Fyrhjulingars köregenskaper och förarnas kunskap om dessa egenskaper

Download

Riding quad bikes differs in many ways from driving passenger cars and the rider is not always aware of the differences required to maintain control of a vehicle that they are not trained to ride. One of the major differences with quad bikes compared to driving a car is that a quad bike has a tendency to roll over during sharp cornering. The purpose of this study was to compare both static vehicle characteristics and driving dynamics of motorcycle-registered quad bikes of different models to identify any difficulties that may arise when using quad bikes in road traffic. The aim was also to study how driving style affects the quad bike’s driving dynamics and identify the riders' knowledge of these.

The study consists of three parts of which the first two concerns vehicle handling characteristics studied by performing a series of 1) static and 2) dynamic performance tests. The static tests consisted of measuring the angle at which the vehicle rolled over sideways by means of a hydraulic tilting table. The dynamic test consisted of performing a series of test runs on different test tracks in order to study the dynamic behaviour of the quad bike. The third part addressed the question whether riders have the necessary knowledge to drive quad bikes safely by conducting focus group interviews with persons with different driving license categories and driving experience.

The results of the static test showed that the rollover threshold of the quad bikes is affected by the weight of the rider due to the relative lightweight of the quad bike. The dynamic tests verified that the rider could, by using his/her own body weight, compensate for the physical forces acting upon the vehicles’ tendency to roll over by using an active driving style. The focus group interviews showed that most of the interviewed persons believe that an active driving style is needed to drive safely and that the current training for the driving license lacks necessary training for driving a quad bike.

MEET US


5-6
Dec

Vision Zero for Sustainable Road Safety in the Baltic Sea Region

The conference Vision Zero for Sustainable Road Safety in the Baltic Sea Region is held i Vilnius, Lithuania. VTI is part of the organisation committé and also one of the speakers.

LATEST NEWS


2018-10-18

ADAS&ME is tackling the interaction between people and technology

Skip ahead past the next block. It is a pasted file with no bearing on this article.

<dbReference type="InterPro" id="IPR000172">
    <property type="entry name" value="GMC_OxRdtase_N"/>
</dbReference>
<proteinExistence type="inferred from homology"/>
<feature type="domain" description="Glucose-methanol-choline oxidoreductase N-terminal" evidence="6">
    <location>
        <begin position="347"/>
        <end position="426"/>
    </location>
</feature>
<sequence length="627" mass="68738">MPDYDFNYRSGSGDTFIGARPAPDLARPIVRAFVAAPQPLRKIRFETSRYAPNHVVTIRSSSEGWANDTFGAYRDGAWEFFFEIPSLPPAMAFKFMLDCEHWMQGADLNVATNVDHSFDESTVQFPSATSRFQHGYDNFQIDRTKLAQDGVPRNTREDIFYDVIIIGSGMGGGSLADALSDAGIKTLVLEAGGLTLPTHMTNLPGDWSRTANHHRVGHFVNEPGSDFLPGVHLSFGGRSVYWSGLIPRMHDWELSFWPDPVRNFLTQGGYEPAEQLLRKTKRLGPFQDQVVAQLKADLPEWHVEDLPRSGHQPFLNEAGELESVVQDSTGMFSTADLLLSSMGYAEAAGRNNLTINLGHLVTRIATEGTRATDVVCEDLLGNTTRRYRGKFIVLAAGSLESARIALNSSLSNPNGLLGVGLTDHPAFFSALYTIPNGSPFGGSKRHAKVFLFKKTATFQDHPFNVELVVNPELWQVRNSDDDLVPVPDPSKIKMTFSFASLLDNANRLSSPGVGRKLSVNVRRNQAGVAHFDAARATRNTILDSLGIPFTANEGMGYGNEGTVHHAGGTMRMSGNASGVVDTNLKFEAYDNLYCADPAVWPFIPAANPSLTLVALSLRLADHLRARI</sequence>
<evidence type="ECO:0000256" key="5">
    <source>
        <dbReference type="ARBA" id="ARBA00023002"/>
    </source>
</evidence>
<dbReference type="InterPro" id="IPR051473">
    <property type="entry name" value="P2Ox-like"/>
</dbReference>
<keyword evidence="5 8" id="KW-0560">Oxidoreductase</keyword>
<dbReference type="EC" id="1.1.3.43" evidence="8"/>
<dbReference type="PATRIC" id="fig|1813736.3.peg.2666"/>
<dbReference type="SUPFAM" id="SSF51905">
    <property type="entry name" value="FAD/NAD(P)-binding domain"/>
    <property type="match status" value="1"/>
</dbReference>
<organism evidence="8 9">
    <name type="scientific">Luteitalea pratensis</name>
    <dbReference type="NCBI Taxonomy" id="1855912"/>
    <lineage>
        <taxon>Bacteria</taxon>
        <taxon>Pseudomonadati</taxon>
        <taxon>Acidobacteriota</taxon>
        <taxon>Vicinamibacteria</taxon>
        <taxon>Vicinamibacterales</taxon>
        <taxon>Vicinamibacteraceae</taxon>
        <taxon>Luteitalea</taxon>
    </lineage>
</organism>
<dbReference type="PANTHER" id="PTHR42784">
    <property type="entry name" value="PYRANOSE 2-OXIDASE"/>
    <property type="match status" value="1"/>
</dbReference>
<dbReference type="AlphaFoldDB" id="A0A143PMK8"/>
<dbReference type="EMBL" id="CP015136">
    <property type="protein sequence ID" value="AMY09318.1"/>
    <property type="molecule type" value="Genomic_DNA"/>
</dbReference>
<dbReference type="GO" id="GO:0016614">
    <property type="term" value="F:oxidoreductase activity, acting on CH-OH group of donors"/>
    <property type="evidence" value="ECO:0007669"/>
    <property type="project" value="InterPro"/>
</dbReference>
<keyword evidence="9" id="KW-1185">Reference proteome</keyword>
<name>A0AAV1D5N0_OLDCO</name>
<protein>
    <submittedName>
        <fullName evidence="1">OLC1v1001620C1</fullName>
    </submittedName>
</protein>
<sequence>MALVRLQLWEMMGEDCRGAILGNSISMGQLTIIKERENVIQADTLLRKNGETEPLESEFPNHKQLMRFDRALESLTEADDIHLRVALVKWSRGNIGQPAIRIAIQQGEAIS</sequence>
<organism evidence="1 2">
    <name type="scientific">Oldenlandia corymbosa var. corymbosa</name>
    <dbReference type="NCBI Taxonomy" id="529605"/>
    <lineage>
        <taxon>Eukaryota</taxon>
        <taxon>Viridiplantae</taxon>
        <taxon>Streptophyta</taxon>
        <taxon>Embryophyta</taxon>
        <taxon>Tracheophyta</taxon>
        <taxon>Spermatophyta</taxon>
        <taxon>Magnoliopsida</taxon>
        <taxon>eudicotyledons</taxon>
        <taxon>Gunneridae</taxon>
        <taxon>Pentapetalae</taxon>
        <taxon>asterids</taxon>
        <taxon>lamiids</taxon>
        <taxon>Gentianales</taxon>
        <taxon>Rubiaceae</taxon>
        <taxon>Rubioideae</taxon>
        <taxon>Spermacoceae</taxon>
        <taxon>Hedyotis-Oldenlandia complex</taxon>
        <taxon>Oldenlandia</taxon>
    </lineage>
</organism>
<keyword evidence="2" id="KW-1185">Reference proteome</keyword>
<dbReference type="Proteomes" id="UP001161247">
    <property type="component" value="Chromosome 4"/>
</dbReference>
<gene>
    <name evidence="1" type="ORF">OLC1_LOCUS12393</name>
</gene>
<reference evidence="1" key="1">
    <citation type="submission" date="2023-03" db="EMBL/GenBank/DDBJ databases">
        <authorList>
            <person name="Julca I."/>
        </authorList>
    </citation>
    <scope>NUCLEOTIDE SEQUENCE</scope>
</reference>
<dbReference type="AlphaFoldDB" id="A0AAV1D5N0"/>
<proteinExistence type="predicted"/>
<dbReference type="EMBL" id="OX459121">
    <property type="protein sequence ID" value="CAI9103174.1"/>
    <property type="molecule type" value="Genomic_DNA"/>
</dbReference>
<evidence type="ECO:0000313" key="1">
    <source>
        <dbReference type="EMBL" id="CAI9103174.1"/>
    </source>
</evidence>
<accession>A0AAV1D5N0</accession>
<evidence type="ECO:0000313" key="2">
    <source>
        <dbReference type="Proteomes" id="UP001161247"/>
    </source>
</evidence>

ADAS&ME is a major EU project focused on automation, the human condition and the human environment. The budget is EUR 9.6 million and VTI is the coordinator.


2018-10-05

Users contribute to the development of train simulators

Apart from advanced driving simulators, VTI has developed several variations of train simulators which are used for training, education and research. In recent years, interest has increased drastically among major actors in the railway sector, and VTI has...


2018-10-03

VR study to contribute to a better working environment for bus drivers

A study where bus drivers test autonomous driving in a VR environment may contribute to a better working environment with reduced stress on the driver and safer driving.


2018-10-02

Non-native plant species spread via transport systems

Researchers at VTI have compiled a report on non-native invasive plant species in Sweden and how they spread via transport systems.


2018-09-20

EU-project VIRTUAL: improving road safety with virtual crash tests

Crash tests are used to improve safety on roads. Therefore the EU now funds a research project to develop virtual methods of crash testing. VTI coordinates the project, called VIRTUAL. The project now invites experts interested in Human Body Modeling to join...


2018-08-28

EU project protects cyclists and pedestrians

According to the World Health Organisation, more than one quarter of road traffic fatalities in 2010 were pedestrians and cyclists. Every year, about 335,000 unprotected road users die because of traffic accidents, which shows the scale of the problem. The EU...